IT Brief Australia - Design thinking lies at the corner of risk management and innovation

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Design thinking lies at the corner of risk management and innovation

Right now, businesses of all shapes and sizes are struggling to find the next disruptive, digital idea that will lead to exponential growth and hefty profits. We all know how companies such as Uber, Airbnb and LinkedIn have used digital platforms to re-create the entire customer experience. However, what many people do not realise is that a whole new way of thinking helped drive these new innovations in digital business.

What is this new way of thinking? It’s called “design thinking” and is widely used across a number of the largest companies in the world, including consumer products giant, Proctor & Gamble, as well as the colossus healthcare group, Kaiser Permanente. Design thinking was made famous by David Kelley, founder of the design firm IDEO and Stanford University’s d.school.

According toIDEO’s current CEO Tim Brown, “Design thinking is a human-centred approach to innovation that draws from the designer’s toolkit to integrate the needs of people, the possibilities of technology, and the requirements for business success.”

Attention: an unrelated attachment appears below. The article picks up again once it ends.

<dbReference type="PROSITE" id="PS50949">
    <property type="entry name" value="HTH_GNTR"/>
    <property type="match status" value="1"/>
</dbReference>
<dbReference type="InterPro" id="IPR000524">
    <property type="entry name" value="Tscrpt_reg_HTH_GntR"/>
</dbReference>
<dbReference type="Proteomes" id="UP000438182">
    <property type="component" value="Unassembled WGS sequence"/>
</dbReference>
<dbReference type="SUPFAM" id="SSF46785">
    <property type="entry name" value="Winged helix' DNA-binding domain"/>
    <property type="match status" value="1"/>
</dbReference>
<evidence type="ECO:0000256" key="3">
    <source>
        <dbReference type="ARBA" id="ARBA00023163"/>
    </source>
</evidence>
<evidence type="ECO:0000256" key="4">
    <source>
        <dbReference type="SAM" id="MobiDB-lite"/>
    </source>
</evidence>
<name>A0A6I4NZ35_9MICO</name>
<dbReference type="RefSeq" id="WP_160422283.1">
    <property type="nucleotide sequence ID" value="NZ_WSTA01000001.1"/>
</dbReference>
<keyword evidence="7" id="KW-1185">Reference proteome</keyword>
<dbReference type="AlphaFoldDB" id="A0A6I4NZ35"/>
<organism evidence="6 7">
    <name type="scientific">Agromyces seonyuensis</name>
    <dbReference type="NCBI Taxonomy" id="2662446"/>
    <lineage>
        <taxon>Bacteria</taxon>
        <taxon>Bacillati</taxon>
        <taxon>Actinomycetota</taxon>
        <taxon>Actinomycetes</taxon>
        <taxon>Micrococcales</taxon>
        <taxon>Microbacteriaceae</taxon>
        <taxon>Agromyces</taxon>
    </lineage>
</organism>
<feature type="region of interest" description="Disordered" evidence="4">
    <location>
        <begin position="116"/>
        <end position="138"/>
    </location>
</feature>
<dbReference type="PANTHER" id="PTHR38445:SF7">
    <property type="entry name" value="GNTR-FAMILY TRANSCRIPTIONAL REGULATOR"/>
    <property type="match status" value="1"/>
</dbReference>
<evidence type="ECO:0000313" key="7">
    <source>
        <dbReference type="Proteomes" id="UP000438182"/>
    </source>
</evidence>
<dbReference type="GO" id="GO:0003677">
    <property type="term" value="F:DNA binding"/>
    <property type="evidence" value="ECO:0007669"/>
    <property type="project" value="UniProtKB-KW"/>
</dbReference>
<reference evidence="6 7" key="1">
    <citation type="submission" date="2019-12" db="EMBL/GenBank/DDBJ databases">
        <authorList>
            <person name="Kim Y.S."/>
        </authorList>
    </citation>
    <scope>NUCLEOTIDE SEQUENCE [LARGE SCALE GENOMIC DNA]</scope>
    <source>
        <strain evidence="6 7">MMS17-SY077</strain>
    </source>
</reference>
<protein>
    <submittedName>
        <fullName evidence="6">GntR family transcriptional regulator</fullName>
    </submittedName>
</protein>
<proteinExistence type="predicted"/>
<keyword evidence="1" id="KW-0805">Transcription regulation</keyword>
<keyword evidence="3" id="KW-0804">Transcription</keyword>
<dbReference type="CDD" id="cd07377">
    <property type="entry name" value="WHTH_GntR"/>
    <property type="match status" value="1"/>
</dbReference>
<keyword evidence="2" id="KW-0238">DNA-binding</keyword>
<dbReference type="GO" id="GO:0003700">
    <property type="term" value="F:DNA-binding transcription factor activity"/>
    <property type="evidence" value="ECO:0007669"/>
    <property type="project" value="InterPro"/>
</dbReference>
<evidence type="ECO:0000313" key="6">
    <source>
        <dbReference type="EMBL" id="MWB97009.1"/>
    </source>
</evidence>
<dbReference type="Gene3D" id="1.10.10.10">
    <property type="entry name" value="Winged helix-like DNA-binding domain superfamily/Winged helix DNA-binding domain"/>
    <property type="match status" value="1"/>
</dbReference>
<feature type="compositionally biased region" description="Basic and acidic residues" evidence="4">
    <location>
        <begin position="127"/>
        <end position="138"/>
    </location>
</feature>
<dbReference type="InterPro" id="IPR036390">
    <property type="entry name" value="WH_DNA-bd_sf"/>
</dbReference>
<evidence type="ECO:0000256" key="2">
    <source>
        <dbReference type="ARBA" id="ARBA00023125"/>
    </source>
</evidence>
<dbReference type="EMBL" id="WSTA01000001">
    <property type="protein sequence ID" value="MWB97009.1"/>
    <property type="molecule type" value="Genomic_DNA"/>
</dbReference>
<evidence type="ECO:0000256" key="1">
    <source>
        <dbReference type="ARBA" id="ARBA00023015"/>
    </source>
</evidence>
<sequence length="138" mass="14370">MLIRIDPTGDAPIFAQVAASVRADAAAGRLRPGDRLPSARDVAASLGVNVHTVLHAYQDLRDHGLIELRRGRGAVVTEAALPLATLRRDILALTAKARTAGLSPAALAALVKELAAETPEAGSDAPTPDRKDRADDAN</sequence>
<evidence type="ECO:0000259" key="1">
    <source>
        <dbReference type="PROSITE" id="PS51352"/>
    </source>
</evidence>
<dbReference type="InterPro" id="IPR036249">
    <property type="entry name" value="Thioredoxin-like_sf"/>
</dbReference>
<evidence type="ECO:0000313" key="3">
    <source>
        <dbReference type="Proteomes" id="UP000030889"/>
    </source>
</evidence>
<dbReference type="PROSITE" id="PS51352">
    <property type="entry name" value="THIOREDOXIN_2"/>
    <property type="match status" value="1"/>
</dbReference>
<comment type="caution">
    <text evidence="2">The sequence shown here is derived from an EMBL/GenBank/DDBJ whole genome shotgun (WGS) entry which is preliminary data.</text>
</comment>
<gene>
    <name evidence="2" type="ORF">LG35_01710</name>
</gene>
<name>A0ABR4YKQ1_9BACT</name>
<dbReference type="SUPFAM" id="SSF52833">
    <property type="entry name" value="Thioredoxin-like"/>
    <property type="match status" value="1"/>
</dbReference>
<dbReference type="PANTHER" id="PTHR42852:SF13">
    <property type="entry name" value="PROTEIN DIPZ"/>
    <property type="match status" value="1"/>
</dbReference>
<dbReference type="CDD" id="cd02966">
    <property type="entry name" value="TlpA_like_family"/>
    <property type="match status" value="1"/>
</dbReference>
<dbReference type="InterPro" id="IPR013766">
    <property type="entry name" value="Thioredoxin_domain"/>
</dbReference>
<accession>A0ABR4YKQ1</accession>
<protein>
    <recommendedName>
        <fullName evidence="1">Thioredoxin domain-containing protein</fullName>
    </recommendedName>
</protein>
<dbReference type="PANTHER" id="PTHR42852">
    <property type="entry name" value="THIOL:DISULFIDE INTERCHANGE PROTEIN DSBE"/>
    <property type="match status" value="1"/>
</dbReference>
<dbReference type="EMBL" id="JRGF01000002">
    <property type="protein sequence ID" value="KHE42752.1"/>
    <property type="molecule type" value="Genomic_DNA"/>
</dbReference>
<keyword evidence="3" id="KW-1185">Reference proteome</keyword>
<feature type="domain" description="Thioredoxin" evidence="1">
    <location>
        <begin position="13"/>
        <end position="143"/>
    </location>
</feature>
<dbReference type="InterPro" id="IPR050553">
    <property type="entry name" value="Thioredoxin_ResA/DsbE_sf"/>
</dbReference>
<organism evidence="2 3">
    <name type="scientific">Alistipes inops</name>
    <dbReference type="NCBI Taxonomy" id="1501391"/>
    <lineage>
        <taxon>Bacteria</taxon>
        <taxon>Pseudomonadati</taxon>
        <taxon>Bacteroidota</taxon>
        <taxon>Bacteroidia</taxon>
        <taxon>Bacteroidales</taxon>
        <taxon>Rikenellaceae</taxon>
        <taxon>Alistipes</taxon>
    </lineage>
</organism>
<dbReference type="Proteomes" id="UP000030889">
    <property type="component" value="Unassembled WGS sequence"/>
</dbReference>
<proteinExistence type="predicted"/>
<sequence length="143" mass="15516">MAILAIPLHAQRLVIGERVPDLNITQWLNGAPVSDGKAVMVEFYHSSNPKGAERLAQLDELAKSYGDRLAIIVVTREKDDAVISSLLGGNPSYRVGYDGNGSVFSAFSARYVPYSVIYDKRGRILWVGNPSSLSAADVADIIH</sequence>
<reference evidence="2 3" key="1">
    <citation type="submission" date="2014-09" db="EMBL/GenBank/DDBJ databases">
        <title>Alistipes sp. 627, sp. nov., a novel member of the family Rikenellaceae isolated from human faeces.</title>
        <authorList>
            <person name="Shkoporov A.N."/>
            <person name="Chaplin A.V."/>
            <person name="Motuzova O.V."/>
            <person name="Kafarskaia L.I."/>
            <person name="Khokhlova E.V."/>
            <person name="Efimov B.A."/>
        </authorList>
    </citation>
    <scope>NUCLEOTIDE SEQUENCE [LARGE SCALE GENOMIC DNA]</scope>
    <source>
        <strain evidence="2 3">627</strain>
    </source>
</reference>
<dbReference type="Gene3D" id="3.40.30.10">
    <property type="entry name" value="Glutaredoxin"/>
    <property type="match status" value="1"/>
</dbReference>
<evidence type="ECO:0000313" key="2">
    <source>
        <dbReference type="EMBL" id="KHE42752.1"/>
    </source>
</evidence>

At its core, the essence of design thinking is very simple. It relies on empathy and understanding of a customer’s needs coupled with an iterative, prototyping approach that attempts to meet the customer’s need through digital means. Of course, at the same time, it also is focused on maximiding the opportunities for predictable business success.

With this view of design thinking, it becomes easy to see the underpinnings of innovation as well as risk management – two concepts that are not usually coupled together (see figure below).

On the innovation side, design thinking targets the desire for a valid outcome that truly meets a customer’s needs in the best way possible. On the risk management side, it seeks to create a reliable solution to a customer’s needs through iterative prototyping that limits the risk of a massive failure or unpredictable outcome.

Article by John Wheeler, Gartner research director.
 

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